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Hoffmann, R. A wiki for the life sciences where authorship matters. Nature Genetics (2008)

Mutations in a signal sequence for the thylakoid membrane identify multiple protein transport pathways and nuclear suppressors.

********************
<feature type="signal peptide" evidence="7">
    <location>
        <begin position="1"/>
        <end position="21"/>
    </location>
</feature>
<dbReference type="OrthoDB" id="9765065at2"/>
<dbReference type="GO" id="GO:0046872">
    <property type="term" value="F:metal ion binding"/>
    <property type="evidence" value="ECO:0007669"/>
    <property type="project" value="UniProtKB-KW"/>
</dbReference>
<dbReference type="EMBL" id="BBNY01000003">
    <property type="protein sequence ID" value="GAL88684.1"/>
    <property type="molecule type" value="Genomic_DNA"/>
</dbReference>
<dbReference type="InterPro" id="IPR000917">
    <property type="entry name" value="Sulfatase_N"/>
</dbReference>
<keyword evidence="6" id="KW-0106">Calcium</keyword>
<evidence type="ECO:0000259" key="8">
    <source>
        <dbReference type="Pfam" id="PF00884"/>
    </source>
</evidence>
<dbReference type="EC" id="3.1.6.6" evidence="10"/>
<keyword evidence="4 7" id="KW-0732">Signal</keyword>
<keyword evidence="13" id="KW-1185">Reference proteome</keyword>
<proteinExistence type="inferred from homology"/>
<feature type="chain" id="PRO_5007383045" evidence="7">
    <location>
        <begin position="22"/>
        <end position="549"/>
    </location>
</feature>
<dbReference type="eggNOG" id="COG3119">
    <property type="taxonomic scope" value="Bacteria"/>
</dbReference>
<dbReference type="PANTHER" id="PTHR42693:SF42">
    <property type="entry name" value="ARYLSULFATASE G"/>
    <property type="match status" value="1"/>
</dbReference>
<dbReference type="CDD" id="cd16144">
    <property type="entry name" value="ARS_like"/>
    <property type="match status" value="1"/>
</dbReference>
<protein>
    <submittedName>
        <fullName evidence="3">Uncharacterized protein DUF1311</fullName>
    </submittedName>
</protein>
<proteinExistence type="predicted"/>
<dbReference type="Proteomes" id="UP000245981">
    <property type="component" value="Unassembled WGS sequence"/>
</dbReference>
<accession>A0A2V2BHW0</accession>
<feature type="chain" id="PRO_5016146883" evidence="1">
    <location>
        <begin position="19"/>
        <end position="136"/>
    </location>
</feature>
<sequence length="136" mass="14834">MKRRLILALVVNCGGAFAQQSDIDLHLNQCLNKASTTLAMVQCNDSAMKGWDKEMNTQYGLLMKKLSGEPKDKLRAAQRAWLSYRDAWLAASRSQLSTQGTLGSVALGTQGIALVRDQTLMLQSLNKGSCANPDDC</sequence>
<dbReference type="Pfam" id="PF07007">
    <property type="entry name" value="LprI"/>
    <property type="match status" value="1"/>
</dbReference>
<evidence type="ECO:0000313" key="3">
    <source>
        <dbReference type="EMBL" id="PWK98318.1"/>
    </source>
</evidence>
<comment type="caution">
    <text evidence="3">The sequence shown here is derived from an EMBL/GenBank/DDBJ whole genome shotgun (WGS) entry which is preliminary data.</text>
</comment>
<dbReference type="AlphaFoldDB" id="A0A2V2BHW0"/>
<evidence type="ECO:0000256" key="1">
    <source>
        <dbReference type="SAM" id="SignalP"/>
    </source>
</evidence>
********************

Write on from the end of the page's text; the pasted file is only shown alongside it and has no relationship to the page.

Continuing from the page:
The apparatus that permits protein translocation across the internal thylakoid membranes of chloroplasts is completely unknown, even though these membranes have been the subject of extensive biochemical analysis. We have used a genetic approach to characterize the translocation of Chlamydomonas cytochrome f, a chloroplast-encoded protein that spans the thylakoid once. Mutations in the hydrophobic core of the cytochrome f signal sequence inhibit the accumulation of cytochrome f, lead to an accumulation of precursor, and impair the ability of Chlamydomonas cells to grow photosynthetically. One hydrophobic core mutant also reduces the accumulation of other thylakoid membrane proteins, but not those that translocate completely across the membrane. These results suggest that the signal sequence of cytochrome f is required and is involved in one of multiple insertion pathways. Suppressors of two signal peptide mutations describe at least two nuclear genes whose products likely describe the translocation apparatus, and selected second-site chloroplast suppressors further define regions of the cytochrome f signal peptide.[1]


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